on the city council in
nitude of problems.
nearby Richland,
Thats one reason Munn
Wash., beginning in
would like to see more engi1996. Munn was the
neers, particularly women
first member of the
council to address the engineers, run for office.
issue of computer
Engineers have the logic
preparedness related
the ability to underto Y2K.
stand how things work.
Engineers have a bad rap about being unable to
communicate well. With women engineers,
some are shy, but I take the position that
women are natural communicators.
Connecting with constituents

The ability to communicate and connect is an

important consideration. Senator Sununu, for
one, observed, Engineers are blessed with a
great set of skills for making public policy,
and although there are always exceptions,
they also tend not to have the skills needed to
get elected.Lawyers, on the other hand, he
said, tend to have great rhetorical skills and the
skills necessary to persuade voters.

The latest changes in the way engineers are

trained should poke holes in the notion that engineers tend to be poor communicators.
New criteria set by the accreditation agency
ABET, Inc., requires engineering schools across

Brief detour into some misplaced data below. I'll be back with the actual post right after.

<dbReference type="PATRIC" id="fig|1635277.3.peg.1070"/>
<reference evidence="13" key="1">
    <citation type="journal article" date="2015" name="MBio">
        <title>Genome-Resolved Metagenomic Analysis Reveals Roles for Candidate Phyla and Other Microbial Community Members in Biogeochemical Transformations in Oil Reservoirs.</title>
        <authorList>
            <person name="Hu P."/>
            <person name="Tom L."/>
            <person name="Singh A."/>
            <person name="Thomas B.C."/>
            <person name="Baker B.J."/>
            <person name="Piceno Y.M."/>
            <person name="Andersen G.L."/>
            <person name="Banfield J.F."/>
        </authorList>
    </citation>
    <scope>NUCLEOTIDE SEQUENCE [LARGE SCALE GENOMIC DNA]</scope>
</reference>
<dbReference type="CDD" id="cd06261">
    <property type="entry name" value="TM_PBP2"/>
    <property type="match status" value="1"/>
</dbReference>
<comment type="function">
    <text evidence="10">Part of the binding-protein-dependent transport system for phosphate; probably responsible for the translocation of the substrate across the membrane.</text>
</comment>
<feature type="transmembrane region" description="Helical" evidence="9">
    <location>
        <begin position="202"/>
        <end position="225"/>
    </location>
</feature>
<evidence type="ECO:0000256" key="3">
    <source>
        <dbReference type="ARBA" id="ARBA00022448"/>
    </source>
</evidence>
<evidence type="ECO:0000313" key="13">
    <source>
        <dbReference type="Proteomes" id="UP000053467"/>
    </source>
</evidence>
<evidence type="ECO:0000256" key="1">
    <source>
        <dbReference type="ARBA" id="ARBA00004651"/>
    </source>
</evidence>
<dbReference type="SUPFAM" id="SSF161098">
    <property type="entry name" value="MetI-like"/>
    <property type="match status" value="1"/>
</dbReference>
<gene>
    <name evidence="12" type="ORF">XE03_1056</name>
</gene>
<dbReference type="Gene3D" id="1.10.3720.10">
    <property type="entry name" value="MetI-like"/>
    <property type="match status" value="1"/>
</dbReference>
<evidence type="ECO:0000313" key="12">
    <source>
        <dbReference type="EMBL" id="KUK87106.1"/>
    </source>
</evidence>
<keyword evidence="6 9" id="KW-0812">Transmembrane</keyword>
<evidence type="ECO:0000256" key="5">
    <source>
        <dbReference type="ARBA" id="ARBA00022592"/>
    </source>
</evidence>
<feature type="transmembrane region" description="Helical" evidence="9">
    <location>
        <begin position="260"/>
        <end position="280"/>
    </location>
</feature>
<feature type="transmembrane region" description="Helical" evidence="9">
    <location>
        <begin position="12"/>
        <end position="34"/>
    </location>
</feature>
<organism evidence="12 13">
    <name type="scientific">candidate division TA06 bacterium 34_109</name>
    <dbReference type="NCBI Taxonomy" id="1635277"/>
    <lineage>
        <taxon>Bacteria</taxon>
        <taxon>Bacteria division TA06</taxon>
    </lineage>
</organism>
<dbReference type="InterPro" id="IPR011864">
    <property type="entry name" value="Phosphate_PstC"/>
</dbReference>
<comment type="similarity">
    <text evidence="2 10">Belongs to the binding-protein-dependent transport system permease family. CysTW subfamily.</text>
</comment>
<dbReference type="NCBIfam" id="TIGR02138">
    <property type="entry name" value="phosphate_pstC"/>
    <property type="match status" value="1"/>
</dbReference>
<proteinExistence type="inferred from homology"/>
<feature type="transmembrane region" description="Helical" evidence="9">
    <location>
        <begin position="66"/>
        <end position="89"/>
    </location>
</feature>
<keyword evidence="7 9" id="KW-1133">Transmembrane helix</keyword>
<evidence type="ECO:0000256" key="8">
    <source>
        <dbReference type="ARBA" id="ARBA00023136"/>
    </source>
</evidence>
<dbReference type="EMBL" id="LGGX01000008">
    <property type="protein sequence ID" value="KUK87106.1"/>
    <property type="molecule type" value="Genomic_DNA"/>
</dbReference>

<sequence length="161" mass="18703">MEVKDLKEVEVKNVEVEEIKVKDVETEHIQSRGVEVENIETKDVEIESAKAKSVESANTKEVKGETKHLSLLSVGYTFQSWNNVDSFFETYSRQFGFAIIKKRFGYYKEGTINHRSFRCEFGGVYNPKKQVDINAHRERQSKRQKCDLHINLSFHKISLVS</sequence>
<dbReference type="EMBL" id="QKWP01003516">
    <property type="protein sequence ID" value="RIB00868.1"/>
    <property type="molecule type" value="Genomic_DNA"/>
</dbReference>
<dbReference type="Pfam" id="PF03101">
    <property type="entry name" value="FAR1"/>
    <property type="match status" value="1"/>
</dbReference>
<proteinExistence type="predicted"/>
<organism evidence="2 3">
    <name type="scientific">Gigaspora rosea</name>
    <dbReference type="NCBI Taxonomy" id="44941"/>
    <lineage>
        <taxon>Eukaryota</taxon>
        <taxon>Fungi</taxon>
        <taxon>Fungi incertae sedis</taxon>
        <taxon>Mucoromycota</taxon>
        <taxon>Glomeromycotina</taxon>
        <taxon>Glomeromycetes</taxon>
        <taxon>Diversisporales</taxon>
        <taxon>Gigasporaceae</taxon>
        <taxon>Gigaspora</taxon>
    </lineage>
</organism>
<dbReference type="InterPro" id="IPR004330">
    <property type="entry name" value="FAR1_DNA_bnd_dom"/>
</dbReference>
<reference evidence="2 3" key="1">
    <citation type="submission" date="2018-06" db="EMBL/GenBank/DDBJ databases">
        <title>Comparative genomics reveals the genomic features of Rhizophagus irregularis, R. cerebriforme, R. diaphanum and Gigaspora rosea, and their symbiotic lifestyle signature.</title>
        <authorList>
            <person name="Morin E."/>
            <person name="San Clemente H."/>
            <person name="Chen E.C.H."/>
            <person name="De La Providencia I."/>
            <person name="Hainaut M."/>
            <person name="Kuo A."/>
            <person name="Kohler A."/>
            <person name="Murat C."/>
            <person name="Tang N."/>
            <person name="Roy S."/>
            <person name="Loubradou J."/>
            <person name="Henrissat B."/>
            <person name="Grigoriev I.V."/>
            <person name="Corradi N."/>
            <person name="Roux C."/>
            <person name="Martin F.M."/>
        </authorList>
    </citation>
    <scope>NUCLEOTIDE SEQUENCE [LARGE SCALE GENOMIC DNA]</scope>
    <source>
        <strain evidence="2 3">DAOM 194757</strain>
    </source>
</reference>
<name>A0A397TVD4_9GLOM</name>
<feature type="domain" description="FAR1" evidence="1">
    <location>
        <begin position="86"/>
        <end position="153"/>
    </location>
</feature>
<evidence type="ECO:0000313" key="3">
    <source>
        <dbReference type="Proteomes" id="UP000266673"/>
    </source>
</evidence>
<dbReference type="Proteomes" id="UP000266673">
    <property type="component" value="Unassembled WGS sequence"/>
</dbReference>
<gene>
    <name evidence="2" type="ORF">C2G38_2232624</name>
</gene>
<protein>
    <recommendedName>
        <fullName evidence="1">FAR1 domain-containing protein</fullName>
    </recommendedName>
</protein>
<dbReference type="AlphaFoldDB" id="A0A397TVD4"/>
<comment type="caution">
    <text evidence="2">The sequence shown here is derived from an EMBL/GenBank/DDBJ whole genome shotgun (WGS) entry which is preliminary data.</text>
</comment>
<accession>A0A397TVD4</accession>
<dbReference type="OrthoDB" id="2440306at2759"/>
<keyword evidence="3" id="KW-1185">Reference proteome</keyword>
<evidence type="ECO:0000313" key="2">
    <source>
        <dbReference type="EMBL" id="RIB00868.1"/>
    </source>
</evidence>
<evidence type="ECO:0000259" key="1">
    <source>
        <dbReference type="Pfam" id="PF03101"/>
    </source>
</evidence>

the country to demonstrate that their students are
learning to both communicate and work cooperatively, explained Patricia Daniels, Ph.D., associate dean of science and engineering at Seattle
That should make some difference for engineers who dont feel confident as communicators, she said.
Still, Dr. Daniels said she isnt convinced engineers inherently are poor communicators.
I think the stereotype of engineers not being
good communicators has more to do with interest, she said.
Sometimes, someone becomes an engineer
because they may be more interested in working
on a process or a product, than talking about
what they are doing.
Patricia Daniels, Ph.D.,
associate dean of
science and
engineering at
Seattle University.


Seeing the light

Whether the sea change that washed over the

nation with the November 2006 elections will
also extend to a wave of engineers seeking political office in the next few years remains to be
seen. There are signals that such a scenario is
not out of the question.


Across the country, the public is becoming

aware that the United States needs to train
more engineers and scientists. In response to
Rising Above the Gathering Storm, the
National Academies report detailing the
deficit, a bipartisan group of U.S. senators
crafted legislation calling for stepped-up
investment in research and education in
science, technology, engineering and mathematics. The National Competitiveness Act
also calls for investment in an infrastructure
for innovation.
In Louisiana, last fall, voters gave some
indication that they understand the value of engineers having a greater role in public business.
In the wake of the death and destruction caused
by failed levees during Hurricane Katrina,
voters overwhelmingly approved a measure
that consolidated a chaotic collection of levee
boards, and required appointees with engineering or hydrology expertise to oversee the flood
protection authorities.
Perhaps, that all means there is growing
recognition of the fact that in many instances,
the best candidate for public office just might be
an engineer.